“In any one week, I could fill out nine different time sheets plus all the invoicing I do, and it’s an administrative nightmare.

“Sometimes I feel as though I’m just killing myself going from gig to gig, event to event, but then you have a good performance and a good education moment then you think, ‘yes, that’s why I’m doing it,’ and you have enough of those moments to string you along. When those moments are no longer powerful, I’ll throw in the towel.”

The MEAA says experiences like Siegers’ are poor compensation for a creative life spent on the road getting to gigs, composing and recording while maintaining instruments, voice and profile.

“Musicians are the face of the insecure work crisis,” MEAA campaign director Paul Davies said. “While musicians need an industry that can pay them and keep them safe and able to develop their careers, we also need reforms to fix live music generally.”

Double bassist Kimberley Wheeler says earning an income from music has got a “hell of a lot harder”.

Double bassist Kimberley Wheeler says earning an income from music has got a “hell of a lot harder”.Credit: Luis Enrique Ascui

The MEAA survey found 40 per cent of musicians were working two or more music jobs and 42 per cent reported performing unpaid gigs. Sentiment had turned decidedly negative amid the cost-of-living crisis, with 56 per cent of musicians thinking they were not paid enough – 20 per cent more than the previous year.

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The survey will underpin industry negotiations for the roll-out of a $250 per artist per gig minimum to all commercial venues, and all states, bar Tasmania, have signed up to the minimum fee for taxpayer-subsidised events.

The campaign has been ramped up after last week’s shock cancellation of Australia’s largest festival, Splendour in the Grass, which has rocked the industry and music lovers and prompted a federal parliamentary inquiry.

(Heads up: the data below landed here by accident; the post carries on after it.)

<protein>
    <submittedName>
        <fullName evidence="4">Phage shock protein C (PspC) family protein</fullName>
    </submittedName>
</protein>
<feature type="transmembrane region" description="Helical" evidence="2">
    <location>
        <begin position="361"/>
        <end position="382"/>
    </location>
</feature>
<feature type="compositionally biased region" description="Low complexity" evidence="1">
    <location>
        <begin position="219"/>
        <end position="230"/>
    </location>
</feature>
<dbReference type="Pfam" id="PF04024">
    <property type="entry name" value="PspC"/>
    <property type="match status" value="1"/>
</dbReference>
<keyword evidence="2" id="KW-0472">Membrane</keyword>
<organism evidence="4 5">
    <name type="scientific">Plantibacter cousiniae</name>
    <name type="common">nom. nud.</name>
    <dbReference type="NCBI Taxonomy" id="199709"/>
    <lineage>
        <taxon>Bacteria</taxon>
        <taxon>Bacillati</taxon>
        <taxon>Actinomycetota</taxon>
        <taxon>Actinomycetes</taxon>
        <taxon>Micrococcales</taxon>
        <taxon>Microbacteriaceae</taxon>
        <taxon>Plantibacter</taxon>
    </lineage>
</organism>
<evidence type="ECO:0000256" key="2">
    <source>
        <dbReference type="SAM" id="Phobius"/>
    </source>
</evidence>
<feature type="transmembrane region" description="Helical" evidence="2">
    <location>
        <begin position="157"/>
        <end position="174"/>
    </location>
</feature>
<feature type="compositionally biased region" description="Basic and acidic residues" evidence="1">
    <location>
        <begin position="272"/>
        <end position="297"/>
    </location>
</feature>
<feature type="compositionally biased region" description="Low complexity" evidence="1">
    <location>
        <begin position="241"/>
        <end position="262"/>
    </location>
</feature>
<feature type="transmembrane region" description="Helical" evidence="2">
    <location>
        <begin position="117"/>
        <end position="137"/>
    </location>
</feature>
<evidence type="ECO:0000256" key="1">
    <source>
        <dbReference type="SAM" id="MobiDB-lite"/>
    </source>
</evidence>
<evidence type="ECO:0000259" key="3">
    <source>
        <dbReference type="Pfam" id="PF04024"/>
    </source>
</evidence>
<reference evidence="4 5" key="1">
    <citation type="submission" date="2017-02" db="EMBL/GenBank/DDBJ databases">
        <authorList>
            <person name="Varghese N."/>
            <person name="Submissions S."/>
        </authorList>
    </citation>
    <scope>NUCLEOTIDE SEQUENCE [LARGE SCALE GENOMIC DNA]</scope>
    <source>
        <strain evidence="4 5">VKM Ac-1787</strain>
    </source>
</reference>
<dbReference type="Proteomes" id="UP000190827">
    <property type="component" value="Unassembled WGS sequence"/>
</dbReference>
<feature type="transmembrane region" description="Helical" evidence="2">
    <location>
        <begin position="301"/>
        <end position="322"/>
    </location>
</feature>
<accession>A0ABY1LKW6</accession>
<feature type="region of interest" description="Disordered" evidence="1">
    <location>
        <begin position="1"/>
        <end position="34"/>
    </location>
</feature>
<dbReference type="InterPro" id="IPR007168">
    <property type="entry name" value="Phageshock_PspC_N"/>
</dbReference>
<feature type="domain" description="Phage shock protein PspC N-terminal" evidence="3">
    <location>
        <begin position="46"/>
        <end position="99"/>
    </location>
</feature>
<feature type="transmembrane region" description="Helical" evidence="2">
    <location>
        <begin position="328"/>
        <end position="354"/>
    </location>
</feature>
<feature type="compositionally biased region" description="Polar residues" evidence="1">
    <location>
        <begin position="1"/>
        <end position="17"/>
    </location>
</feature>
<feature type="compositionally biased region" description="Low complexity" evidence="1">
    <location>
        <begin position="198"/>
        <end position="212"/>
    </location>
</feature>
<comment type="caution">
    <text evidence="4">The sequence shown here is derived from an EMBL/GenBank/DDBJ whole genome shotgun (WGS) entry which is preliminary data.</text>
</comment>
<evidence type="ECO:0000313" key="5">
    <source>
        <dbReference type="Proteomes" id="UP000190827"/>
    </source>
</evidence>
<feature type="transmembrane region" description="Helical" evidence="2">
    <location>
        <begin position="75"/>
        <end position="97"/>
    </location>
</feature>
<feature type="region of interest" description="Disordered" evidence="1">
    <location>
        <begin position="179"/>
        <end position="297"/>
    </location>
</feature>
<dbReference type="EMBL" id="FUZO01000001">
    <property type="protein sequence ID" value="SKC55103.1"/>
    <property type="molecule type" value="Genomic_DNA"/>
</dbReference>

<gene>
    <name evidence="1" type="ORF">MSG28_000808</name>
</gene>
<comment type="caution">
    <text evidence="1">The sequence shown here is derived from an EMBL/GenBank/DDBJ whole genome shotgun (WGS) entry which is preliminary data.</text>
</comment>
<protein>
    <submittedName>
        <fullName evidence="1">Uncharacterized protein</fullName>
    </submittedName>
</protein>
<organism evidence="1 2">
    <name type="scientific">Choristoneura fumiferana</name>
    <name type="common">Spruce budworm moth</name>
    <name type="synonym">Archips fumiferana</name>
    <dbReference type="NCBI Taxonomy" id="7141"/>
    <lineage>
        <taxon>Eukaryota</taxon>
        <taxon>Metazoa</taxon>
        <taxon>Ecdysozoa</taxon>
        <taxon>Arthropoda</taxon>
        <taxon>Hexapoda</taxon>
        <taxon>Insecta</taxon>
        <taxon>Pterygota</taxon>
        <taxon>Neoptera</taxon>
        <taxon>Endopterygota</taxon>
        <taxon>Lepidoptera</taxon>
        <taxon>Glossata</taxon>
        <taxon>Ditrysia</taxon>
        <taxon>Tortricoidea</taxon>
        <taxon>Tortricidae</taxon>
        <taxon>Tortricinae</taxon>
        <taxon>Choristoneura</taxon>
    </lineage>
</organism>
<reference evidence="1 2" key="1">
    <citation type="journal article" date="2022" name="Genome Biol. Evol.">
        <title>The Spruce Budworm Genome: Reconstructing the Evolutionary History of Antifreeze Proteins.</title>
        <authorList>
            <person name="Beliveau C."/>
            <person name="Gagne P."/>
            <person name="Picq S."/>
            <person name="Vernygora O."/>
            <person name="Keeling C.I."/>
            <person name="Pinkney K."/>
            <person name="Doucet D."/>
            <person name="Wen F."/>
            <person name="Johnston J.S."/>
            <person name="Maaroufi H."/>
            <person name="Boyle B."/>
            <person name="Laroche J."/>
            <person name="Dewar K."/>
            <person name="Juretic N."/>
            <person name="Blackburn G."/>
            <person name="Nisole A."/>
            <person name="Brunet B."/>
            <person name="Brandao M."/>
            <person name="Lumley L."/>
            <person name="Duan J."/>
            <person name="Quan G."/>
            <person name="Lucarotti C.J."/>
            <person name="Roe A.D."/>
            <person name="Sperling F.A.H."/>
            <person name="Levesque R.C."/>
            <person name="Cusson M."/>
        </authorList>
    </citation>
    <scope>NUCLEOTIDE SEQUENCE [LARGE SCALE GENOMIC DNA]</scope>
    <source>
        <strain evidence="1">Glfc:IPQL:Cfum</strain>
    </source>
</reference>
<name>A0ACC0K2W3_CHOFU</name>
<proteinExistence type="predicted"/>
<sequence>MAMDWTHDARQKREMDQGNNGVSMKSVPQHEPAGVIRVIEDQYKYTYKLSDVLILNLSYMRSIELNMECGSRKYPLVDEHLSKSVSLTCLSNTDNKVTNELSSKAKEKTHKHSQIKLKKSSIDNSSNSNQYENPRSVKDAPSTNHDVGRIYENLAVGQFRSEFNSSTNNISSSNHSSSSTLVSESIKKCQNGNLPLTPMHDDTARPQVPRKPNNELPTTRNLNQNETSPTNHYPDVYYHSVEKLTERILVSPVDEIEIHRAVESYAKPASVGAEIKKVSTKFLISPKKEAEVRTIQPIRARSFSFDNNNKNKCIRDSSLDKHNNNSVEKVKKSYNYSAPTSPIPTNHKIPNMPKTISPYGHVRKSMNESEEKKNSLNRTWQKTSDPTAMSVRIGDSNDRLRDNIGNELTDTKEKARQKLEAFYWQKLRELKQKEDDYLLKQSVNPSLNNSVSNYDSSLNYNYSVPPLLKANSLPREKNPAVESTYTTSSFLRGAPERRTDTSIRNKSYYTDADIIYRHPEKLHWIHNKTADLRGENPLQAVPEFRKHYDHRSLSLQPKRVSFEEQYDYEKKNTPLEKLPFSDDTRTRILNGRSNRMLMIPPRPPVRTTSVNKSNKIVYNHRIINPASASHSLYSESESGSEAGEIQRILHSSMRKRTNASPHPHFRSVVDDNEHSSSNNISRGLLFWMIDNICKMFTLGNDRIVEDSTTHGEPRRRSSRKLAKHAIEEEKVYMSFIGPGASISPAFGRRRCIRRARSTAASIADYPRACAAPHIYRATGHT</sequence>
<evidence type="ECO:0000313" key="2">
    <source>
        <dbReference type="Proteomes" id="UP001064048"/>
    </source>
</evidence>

“The ongoing failure of good music venues and festivals, such as Splendour, adds urgency to the discussions MEAA and Musicians Australia have initiated with peak industry organisations to find solutions. Music is a public good,” Davies said.

Meanwhile, North Melbourne vocalist and double bassist Kimberley Wheeler said the financial lot of musicians like herself had “gotten a hell of a lot harder since the pandemic – and it was hard before then”.

“There was a heyday in the early 2000s when we were able to make and sell our own CDs, but overall income streams are drying up left, right and centre, especially if you are an unsigned band.

Even before Splendour’s shock cancellation, the festival circuit was already performing poorly, she said. “In 2022, I had more gigs cancelled than went ahead, and at the point, I cancelled the rest of the year, and I thought I’d hold back because I couldn’t sustain that direct financial hit,” Wheeler said.

Wheeler, a member of the MEAA’s representative board, is working three different jobs, two of them outside of music.

“At the moment, I’m taking on more other work than doing music, and I see a lot of other people doing the same thing,” she said. “I feel like this is the breaking point for our industry so, yes, I’m feeling gloomy at where the music industry is headed at the moment.”

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